UPDATE: This post was penned before it emerged that Steve Jobs died today. While I don't plan to take this down, I should acknowledge that Jobs's passing is momentus because of the products discussed in the post and yet somehow they seem immaterial next to the very same.
I don't envy Tim Cook one lick yesterday. He's Lyndon Johnson to Jobs Kennedy. His only hope is that Jobs growths more mythical he can escape the Johnson analogy by creating his own identity.
I was not disappointed by Apple's announcement yesterday. iPhone 3 got an S version before 4 came out, so this is expected. But others are disappointed. They are spoiled by iPhone 4, the iPad, and iPad 2, the last being a hardware redesign in v.2, something that other products like the iPod Touch and iPhone did not see. They miss Steve. Cook was clearly more CEO than the black turtlenecked guru. The slides had more charts, more graphs, more numbers. It's subtle, but look at Jobs's slides. 1 picture. 1 sentence. 1 chart with 1 data point. There wasn't much more from Cook, but there was enough to get noticed.
Kottke argues that this was one of two types of announcements from Apple - the Unicorn and the Wheel. Jobs and the iPad was unicorn. This was more of the wheel. I tend to agree, but I have three questions. First, is it really true that there are two unveils from Cupertino? Certainly some are more magical than others, but even the 'businessy' unveils got an 'Ahh' response when Jobs did the talking.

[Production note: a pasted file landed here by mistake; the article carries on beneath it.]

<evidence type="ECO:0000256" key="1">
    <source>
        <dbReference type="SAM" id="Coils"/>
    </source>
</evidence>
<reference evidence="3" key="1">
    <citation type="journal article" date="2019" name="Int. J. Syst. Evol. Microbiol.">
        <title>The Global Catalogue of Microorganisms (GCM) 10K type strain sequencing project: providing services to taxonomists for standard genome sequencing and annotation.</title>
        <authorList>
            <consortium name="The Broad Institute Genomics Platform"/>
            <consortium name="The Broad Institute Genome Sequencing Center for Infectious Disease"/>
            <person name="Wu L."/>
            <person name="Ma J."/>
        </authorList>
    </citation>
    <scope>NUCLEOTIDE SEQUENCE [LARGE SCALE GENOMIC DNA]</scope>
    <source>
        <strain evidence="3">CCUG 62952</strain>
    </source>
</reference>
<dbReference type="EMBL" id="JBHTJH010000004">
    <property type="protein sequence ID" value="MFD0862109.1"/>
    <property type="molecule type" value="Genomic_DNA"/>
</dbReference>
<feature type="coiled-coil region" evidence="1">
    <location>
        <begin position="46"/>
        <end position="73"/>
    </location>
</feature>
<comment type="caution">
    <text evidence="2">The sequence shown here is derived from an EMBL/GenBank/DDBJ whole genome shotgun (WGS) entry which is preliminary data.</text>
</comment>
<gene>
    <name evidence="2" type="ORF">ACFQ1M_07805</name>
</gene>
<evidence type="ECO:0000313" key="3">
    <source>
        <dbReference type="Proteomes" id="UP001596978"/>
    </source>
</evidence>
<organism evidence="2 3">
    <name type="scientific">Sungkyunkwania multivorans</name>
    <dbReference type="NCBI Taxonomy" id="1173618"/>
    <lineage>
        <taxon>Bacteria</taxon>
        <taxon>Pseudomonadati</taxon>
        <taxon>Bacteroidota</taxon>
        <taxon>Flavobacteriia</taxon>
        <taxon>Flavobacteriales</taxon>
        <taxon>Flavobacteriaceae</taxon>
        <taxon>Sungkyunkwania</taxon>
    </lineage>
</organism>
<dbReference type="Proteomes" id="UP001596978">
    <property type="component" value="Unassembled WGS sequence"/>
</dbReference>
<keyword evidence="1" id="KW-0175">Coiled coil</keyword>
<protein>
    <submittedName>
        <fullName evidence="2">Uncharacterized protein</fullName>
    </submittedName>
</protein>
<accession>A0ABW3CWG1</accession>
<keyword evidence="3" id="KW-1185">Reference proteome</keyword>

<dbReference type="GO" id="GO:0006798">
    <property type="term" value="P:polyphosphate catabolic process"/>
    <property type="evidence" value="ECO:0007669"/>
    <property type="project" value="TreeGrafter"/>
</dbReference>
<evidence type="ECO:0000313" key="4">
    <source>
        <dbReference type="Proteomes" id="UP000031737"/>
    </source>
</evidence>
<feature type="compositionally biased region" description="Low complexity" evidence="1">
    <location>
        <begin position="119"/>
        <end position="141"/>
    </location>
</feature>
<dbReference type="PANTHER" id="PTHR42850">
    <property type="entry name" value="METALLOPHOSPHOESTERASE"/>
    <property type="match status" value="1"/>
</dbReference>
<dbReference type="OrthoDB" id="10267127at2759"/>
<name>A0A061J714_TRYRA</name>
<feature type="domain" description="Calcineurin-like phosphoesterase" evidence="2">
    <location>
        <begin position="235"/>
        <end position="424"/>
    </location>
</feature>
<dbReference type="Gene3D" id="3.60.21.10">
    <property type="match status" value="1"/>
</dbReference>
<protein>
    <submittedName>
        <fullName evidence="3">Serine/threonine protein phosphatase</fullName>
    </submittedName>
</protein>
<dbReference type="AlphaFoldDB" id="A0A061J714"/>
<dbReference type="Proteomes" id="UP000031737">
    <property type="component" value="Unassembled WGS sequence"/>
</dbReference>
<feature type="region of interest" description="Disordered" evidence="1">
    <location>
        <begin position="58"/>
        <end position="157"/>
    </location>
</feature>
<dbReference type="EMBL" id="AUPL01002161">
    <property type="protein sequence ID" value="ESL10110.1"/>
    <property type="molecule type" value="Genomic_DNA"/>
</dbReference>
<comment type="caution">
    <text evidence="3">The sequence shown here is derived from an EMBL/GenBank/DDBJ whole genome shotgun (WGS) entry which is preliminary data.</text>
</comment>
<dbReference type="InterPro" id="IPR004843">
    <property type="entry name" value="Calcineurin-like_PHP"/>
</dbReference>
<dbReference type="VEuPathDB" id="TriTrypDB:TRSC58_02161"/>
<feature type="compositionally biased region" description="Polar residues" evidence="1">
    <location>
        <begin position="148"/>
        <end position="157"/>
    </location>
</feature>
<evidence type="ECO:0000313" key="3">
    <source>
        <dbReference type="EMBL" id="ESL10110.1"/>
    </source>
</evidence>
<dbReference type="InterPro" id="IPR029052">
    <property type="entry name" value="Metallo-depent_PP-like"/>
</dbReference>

Second, should Apple have tried for a unicorn on this one? On the one hand, you want to install Cook as the emotional head of this emotional brand. On the other hand, if you really made this about 'wow' and Cook failed, that might really be the worst of all possible worlds. So I think Apple played it a little safe - a point which I may contradict almost immediately:
Third, and perhaps most important, what Siri a missed opportunity for a Unicorn? In this case, I am left wondering about Siri - the voice command interface in the version of the OS. Was that a unicorn that Apple failed to sufficiently build up? And why is that? Are we expecting to be disappointed by Cook in the personality department? Is he actually not as inspiring? I know voice command is troublesome and has always been, but if it really works, isn't it just as magical as touch click wheels, tiny super smart phones, and tablet computing?